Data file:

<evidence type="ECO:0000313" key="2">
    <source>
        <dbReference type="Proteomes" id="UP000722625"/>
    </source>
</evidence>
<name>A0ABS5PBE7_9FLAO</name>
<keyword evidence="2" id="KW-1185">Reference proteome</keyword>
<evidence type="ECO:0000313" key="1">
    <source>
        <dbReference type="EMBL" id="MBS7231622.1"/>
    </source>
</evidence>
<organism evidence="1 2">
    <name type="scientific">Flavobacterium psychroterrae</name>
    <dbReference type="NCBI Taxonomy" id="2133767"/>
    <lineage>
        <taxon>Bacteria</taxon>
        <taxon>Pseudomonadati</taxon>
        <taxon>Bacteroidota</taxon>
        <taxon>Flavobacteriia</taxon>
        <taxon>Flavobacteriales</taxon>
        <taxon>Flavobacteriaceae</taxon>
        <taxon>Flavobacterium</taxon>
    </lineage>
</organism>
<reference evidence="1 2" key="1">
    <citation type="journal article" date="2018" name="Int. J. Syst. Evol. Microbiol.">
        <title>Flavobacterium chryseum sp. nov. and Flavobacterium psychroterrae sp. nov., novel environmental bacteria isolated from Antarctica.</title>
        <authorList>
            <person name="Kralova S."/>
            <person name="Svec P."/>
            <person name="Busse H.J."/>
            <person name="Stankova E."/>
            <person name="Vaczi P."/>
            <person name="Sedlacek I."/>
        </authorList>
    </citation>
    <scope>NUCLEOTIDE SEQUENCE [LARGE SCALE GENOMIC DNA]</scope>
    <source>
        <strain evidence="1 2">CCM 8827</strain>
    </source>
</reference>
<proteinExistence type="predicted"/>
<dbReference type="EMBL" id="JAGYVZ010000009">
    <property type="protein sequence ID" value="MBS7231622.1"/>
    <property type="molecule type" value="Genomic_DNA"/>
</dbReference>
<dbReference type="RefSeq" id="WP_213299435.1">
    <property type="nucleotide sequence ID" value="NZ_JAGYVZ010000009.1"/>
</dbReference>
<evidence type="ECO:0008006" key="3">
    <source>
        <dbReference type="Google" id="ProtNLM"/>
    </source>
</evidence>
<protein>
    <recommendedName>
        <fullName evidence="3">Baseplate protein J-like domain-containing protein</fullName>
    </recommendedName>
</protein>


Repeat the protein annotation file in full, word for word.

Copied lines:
<evidence type="ECO:0000313" key="2">
    <source>
        <dbReference type="Proteomes" id="UP000722625"/>
    </source>
</evidence>
<name>A0ABS5PBE7_9FLAO</name>
<keyword evidence="2" id="KW-1185">Reference proteome</keyword>
<evidence type="ECO:0000313" key="1">
    <source>
        <dbReference type="EMBL" id="MBS7231622.1"/>
    </source>
</evidence>
<organism evidence="1 2">
    <name type="scientific">Flavobacterium psychroterrae</name>
    <dbReference type="NCBI Taxonomy" id="2133767"/>
    <lineage>
        <taxon>Bacteria</taxon>
        <taxon>Pseudomonadati</taxon>
        <taxon>Bacteroidota</taxon>
        <taxon>Flavobacteriia</taxon>
        <taxon>Flavobacteriales</taxon>
        <taxon>Flavobacteriaceae</taxon>
        <taxon>Flavobacterium</taxon>
    </lineage>
</organism>
<reference evidence="1 2" key="1">
    <citation type="journal article" date="2018" name="Int. J. Syst. Evol. Microbiol.">
        <title>Flavobacterium chryseum sp. nov. and Flavobacterium psychroterrae sp. nov., novel environmental bacteria isolated from Antarctica.</title>
        <authorList>
            <person name="Kralova S."/>
            <person name="Svec P."/>
            <person name="Busse H.J."/>
            <person name="Stankova E."/>
            <person name="Vaczi P."/>
            <person name="Sedlacek I."/>
        </authorList>
    </citation>
    <scope>NUCLEOTIDE SEQUENCE [LARGE SCALE GENOMIC DNA]</scope>
    <source>
        <strain evidence="1 2">CCM 8827</strain>
    </source>
</reference>
<proteinExistence type="predicted"/>
<dbReference type="EMBL" id="JAGYVZ010000009">
    <property type="protein sequence ID" value="MBS7231622.1"/>
    <property type="molecule type" value="Genomic_DNA"/>
</dbReference>
<dbReference type="RefSeq" id="WP_213299435.1">
    <property type="nucleotide sequence ID" value="NZ_JAGYVZ010000009.1"/>
</dbReference>
<evidence type="ECO:0008006" key="3">
    <source>
        <dbReference type="Google" id="ProtNLM"/>
    </source>
</evidence>
<protein>
    <recommendedName>
        <fullName evidence="3">Baseplate protein J-like domain-containing protein</fullName>
    </recommendedName>
</protein>